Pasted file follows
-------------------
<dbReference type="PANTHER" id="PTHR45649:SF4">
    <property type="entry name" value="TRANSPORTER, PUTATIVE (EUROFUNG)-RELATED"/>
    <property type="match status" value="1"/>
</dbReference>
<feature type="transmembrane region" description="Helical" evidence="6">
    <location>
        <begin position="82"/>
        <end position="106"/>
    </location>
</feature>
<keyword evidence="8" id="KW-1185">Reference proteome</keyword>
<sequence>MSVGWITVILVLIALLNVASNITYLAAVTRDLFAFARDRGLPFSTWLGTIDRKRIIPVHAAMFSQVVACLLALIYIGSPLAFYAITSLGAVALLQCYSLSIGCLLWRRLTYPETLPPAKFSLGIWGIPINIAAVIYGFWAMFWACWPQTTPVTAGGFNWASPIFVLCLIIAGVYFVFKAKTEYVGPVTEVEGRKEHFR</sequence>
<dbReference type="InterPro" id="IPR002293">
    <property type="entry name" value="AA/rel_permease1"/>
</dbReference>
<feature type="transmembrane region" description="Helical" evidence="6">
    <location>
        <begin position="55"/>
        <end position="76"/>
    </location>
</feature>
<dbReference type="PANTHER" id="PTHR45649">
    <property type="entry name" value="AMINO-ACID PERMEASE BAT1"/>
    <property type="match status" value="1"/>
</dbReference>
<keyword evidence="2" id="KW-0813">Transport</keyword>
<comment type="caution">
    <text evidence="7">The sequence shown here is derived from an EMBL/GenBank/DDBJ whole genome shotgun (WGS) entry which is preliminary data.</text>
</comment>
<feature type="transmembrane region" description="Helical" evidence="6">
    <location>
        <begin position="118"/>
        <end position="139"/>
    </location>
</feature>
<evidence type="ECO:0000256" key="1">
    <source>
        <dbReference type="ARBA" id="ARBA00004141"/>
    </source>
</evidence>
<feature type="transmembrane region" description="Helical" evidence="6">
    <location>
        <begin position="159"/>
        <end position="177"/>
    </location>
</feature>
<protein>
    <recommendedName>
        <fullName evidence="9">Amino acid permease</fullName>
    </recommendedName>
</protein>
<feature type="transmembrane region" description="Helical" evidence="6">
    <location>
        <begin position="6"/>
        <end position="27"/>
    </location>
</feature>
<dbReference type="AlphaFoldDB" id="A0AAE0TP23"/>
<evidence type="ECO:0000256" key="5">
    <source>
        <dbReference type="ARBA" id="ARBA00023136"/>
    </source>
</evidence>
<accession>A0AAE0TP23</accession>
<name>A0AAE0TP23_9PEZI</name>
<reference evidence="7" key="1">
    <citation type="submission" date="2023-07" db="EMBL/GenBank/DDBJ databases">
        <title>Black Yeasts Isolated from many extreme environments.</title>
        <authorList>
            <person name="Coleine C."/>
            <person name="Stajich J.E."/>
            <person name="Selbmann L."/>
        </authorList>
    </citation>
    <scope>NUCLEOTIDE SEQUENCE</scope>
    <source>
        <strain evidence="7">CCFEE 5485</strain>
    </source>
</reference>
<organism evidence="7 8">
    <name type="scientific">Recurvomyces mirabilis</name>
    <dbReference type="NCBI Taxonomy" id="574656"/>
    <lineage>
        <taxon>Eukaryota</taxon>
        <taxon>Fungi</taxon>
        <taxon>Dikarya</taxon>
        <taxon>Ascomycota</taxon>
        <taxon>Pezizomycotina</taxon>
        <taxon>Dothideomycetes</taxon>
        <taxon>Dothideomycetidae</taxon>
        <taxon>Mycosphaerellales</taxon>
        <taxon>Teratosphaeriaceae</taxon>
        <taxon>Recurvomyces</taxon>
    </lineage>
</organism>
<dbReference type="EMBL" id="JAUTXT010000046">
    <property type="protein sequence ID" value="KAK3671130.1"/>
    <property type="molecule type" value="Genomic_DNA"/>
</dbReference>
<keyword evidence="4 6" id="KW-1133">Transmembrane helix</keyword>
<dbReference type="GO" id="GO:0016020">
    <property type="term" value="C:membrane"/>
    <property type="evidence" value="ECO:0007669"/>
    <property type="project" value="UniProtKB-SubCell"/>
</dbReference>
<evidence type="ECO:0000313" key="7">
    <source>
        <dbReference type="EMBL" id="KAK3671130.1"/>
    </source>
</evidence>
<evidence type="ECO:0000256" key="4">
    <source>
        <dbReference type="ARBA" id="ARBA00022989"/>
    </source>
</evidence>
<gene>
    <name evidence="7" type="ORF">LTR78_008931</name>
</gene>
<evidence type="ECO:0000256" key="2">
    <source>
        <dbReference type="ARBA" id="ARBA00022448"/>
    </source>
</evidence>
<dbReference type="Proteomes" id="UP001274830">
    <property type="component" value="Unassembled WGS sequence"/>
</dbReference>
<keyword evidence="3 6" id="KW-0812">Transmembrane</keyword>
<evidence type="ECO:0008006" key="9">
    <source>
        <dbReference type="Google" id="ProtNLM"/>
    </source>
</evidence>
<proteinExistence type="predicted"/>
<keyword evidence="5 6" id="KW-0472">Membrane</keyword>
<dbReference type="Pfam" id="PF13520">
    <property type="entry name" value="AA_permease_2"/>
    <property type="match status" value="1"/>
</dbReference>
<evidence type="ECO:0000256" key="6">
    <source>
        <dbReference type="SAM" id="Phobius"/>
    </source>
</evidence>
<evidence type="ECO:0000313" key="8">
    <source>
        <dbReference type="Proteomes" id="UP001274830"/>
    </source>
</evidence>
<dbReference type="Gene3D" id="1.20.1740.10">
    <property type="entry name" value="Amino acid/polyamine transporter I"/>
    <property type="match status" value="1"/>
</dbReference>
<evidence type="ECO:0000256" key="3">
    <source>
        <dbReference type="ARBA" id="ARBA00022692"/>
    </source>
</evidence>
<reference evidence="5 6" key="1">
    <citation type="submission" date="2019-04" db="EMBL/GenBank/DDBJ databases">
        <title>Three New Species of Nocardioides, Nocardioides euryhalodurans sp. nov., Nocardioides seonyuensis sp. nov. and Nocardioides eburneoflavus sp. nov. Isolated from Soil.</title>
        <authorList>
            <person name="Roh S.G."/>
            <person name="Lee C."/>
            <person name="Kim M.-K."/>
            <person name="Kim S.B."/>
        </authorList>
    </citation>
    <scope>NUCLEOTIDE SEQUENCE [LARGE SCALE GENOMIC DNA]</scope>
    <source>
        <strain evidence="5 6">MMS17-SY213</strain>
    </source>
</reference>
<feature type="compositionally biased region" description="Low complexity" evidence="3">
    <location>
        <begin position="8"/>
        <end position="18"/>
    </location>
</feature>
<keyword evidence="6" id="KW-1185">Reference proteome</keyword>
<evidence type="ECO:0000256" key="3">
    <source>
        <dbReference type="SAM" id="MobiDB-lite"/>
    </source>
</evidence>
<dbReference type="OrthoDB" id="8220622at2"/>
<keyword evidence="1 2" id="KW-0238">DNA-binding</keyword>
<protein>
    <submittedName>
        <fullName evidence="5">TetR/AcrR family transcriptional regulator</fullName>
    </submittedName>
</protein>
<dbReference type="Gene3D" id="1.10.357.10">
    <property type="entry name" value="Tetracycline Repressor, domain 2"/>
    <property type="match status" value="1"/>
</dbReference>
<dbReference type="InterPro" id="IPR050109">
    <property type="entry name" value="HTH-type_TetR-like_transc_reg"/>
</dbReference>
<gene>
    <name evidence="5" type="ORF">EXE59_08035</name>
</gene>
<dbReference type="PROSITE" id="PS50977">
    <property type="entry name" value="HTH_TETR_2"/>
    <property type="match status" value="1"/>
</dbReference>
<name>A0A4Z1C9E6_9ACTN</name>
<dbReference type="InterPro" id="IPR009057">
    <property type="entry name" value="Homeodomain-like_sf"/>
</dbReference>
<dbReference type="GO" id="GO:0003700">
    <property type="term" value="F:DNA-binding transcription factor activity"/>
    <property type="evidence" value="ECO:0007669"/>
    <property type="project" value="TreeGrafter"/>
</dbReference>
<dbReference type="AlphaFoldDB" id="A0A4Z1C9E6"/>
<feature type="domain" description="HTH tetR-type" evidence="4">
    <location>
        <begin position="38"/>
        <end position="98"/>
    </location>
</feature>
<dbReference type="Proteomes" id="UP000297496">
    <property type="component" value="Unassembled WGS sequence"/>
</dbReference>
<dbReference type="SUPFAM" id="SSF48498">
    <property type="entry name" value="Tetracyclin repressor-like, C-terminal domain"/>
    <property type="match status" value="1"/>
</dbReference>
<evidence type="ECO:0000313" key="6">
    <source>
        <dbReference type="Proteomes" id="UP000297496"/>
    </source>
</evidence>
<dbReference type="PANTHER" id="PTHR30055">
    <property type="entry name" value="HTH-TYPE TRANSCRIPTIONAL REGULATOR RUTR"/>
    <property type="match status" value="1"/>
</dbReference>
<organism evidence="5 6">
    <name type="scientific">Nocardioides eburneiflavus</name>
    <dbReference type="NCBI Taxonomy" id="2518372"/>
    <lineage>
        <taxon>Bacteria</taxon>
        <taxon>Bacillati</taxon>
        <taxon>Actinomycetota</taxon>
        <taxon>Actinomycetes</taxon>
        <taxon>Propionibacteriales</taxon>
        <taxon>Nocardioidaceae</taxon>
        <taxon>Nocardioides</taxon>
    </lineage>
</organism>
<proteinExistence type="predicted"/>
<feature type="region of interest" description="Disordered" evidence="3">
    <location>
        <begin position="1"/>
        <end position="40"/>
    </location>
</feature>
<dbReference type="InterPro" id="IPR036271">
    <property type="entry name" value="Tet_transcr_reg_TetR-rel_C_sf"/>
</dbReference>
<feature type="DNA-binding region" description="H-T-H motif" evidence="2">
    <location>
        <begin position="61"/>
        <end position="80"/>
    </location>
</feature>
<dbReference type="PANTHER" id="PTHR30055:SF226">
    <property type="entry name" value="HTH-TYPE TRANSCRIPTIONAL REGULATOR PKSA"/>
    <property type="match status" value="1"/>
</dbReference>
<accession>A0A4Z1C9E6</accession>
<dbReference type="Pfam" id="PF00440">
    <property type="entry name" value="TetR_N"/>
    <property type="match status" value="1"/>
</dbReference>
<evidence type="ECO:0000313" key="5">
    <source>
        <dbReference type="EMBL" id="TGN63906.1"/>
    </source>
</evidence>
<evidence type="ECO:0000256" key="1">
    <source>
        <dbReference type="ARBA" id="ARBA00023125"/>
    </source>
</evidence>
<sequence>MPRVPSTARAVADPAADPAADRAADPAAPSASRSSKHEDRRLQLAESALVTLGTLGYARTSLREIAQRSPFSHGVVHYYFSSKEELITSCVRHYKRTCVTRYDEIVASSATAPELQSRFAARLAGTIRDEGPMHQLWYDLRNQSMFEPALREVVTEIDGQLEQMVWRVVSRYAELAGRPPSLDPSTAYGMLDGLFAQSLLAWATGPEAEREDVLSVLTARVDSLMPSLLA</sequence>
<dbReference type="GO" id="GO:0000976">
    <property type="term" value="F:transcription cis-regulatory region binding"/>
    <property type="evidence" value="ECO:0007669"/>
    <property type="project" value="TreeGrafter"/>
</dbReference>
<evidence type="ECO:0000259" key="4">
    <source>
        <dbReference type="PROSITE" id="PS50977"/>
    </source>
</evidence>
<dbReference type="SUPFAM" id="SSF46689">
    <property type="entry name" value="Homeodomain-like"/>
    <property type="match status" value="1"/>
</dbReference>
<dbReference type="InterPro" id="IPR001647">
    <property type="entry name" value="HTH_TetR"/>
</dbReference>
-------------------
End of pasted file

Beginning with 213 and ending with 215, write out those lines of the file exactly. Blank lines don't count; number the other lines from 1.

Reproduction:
    <property type="project" value="TreeGrafter"/>
</dbReference>
<dbReference type="AlphaFoldDB" id="A0A4Z1C9E6"/>